From the Editors
In the six months since Mohammed Bouazizi immolated himself and set an entire region alight, analysts and observers have swung from issuing death certificates for the established Arab order to concluding that it has managed to withstand the challenge of mass insurrection. Both judgements are premature, and neither is correct.
The fundamental reality that is all too often overlooked is that the Arab Spring is a dynamic process, rather than a single season. It will continue to wax and wane over the course of at least several years before there is any resolution.
Upheaval is never something that develops, or spreads, at a uniform or linear pace.
We should not be surprised that the changes in the region have assumed different forms in different societies, and we expect that they will continue to do so. And these varying processes will lead to distinct outcomes in the various countries involved. The widespread assertion that the Arab Spring has given way to fall or winter - has failed, in other words - is therefore entirely misplaced.
It should hardly come as a surprise that regimes respond to existential threats more fiercely - and sometimes successfully - as they see others buckle under pressure.
States facing such pressure will not consistently collapse in the space of several weeks. Some need to be pushed harder than others. In some cases laborious chipping away is required rather than a single hammer blow. And success for those seeking change is never a guaranteed outcome.
Taking stock of the whole phenomenon after a mere six months is therefore necessarily speculative. But as with a young child, some "personality traits" of the wave of pressure for change are already apparent.
First, it seems clear that the genie is out of the bottle. A return to the status quo could be achieved only by overwhelming force, and even then regimes could no longer presume that they would be able to return to the docility that had been the hallmark of Arab political life during the past several decades.
In society after society, the relationship between ruler and ruled appears to have been irrevocably ruptured, the basis of this breach being that people are demanding the full rights, and not just the trappings, of citizenship.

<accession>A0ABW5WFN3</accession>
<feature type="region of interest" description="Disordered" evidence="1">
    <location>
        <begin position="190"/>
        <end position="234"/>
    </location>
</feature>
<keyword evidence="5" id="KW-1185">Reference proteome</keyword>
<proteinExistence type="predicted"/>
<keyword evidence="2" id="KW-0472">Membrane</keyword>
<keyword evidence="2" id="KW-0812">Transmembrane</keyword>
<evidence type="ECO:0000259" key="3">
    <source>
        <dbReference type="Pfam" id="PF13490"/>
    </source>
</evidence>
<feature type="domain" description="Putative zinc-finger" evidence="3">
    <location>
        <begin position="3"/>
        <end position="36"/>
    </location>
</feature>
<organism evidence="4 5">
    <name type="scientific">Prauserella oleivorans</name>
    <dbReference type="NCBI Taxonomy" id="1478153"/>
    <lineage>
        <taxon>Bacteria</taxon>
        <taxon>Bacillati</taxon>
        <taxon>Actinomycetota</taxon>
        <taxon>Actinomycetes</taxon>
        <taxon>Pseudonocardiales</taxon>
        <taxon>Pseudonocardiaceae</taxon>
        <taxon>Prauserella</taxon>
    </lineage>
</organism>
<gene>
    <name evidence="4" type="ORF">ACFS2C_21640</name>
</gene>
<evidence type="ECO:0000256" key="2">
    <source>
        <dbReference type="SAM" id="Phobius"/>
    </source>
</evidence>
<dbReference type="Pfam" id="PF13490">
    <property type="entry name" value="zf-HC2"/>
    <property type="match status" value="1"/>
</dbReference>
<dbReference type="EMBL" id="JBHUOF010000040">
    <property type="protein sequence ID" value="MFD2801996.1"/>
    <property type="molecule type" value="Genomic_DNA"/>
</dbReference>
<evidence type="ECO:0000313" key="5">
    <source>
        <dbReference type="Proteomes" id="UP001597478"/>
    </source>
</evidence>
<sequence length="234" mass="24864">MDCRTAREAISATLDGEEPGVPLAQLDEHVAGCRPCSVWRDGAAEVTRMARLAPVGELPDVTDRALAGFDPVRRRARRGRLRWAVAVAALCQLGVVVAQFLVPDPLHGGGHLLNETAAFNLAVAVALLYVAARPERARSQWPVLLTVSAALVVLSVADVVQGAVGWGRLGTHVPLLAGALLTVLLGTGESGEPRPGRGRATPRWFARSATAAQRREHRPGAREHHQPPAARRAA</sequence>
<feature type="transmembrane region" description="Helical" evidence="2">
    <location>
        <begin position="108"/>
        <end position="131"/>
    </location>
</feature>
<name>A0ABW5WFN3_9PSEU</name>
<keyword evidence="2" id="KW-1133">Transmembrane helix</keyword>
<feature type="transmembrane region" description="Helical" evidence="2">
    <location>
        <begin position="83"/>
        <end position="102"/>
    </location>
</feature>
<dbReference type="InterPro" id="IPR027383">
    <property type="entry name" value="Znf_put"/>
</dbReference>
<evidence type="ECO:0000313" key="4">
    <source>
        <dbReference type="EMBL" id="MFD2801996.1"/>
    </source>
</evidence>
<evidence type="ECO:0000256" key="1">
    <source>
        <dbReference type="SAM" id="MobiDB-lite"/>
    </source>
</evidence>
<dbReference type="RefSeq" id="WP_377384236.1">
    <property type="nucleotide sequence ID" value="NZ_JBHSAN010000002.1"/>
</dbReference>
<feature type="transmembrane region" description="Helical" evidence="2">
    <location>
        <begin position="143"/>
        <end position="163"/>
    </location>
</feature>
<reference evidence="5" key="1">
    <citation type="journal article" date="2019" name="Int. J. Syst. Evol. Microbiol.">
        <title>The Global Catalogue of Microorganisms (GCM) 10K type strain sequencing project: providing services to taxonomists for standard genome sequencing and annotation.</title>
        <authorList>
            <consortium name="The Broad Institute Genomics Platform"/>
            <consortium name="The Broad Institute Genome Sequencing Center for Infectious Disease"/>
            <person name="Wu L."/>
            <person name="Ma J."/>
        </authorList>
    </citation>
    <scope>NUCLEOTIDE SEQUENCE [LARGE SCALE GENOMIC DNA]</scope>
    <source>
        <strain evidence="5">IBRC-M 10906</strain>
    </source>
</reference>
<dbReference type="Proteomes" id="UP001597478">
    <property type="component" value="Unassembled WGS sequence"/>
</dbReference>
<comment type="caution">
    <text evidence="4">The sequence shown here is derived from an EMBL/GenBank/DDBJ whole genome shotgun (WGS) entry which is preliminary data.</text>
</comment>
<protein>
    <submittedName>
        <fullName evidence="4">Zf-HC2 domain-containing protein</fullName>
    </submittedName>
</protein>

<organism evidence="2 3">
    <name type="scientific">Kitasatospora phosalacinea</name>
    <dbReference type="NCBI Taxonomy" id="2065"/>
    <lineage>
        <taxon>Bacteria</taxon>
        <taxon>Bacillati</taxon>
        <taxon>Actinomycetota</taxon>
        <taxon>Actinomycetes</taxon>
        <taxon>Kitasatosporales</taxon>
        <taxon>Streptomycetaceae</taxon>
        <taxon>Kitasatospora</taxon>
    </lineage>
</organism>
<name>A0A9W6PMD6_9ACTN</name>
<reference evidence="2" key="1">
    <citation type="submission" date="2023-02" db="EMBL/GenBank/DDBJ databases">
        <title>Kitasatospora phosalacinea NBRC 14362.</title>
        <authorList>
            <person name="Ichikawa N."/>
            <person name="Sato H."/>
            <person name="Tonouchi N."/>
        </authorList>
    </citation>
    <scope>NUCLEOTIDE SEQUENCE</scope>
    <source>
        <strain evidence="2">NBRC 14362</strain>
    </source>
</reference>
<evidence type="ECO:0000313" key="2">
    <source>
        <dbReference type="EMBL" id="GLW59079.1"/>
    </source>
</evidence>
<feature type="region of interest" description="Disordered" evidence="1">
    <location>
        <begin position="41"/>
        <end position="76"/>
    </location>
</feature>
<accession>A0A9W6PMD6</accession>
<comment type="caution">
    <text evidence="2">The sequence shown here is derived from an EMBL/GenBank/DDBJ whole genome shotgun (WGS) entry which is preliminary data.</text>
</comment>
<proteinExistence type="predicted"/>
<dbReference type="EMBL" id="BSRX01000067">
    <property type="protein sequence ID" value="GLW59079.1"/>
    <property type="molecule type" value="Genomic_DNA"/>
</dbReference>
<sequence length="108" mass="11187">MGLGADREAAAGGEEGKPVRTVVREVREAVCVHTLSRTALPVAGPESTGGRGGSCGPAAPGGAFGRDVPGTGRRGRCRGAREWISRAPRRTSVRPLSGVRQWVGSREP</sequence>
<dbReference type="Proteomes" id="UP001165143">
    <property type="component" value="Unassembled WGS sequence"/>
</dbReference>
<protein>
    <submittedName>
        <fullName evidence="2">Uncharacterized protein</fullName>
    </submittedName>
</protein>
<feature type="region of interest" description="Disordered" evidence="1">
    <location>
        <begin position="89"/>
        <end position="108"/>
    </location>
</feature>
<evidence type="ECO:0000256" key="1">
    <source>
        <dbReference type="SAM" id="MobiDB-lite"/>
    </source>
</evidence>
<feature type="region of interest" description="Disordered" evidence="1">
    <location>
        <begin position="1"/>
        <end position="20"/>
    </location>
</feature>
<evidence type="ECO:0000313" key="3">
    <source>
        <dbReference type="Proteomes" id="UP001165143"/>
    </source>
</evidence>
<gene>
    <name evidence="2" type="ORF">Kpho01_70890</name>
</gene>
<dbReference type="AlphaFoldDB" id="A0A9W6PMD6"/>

Second, the uprisings of the past half year appear to demonstrate that reform is not an easy solution. That is, regimes appear to be unwilling or unable to provide their subjects with these rights of citizenship, and continue to treat every political demand as a security challenge.
From their point of view the Arab Spring is a matter of victory or death, leaving virtually no room for dialogue and compromise. Regimes that survive popular uprisings are therefore liable to become exponentially more repressive rather than liberalise. Such is the fate of the unreformable.
Third, these uprisings have demonstrated that the de-Arabisation of the Arab world - which reached its pinnacle in an Iraqi constitution that made no mention of the country's Arab character - has failed. Uprisings in the Maghreb spread to the Mashreq, including Iraq, rather than to sub-Saharan Africa or Iran.
While pan-Arabism as such does not appear to be a prominent element of existing agendas, the events of the past half year have demonstrated the abiding solidarity and mutual affinity of the region's inhabitants, including not only its various religious but also ethnic and national communities.
The proposition that Arabs simply don't give a damn about a common destiny, and that the concept of such a destiny is merely a figment of the opportunist imagination, has been exposed as a pipe dream.
We have, however, also been confronted with the ugly spectre of sectarianism and other forms of division. This tactic is the well-established last refuge of unresponsive regimes and particularly of their intelligence services in times of crisis. We should brace ourselves for increasingly desperate attempts at divide-and-rule tactics in various countries.
As the Arab Spring continues to flower and wilt, and flower again and wilt again, there will be simply no way of knowing where things are likely to stand six months in the future.
Nevertheless, we have seen that where rulers have been deposed, socio-economic issues are increasingly coming to the fore.
Indeed, demands for action on such issues, in combination with parallel public clamour for constitutional government and accountability, may well provide the sparks for a new stage of change, one in which the agenda is transformed from getting rid of sclerotic leaders to creating a genuine regime change, including the structure and practices of government.
Where leaders remain in power, the military is playing a much larger role in repression, with regimes effectively declaring war on their own people.
Ironically, however, the mobilisation of conventional military forces may also hasten the success of uprisings. That is because the soldiery is never particularly reliable when it comes to domestic repression.
The months ahead are likely to be far uglier than the previous six, but it is all too easy to underestimate the significance of what has already happened.
The bottom line remains that the region is in upheaval, and will continue to be so until meaningful change is achieved. The glass, therefore, is decidedly half full.
This article first appeared in The National.
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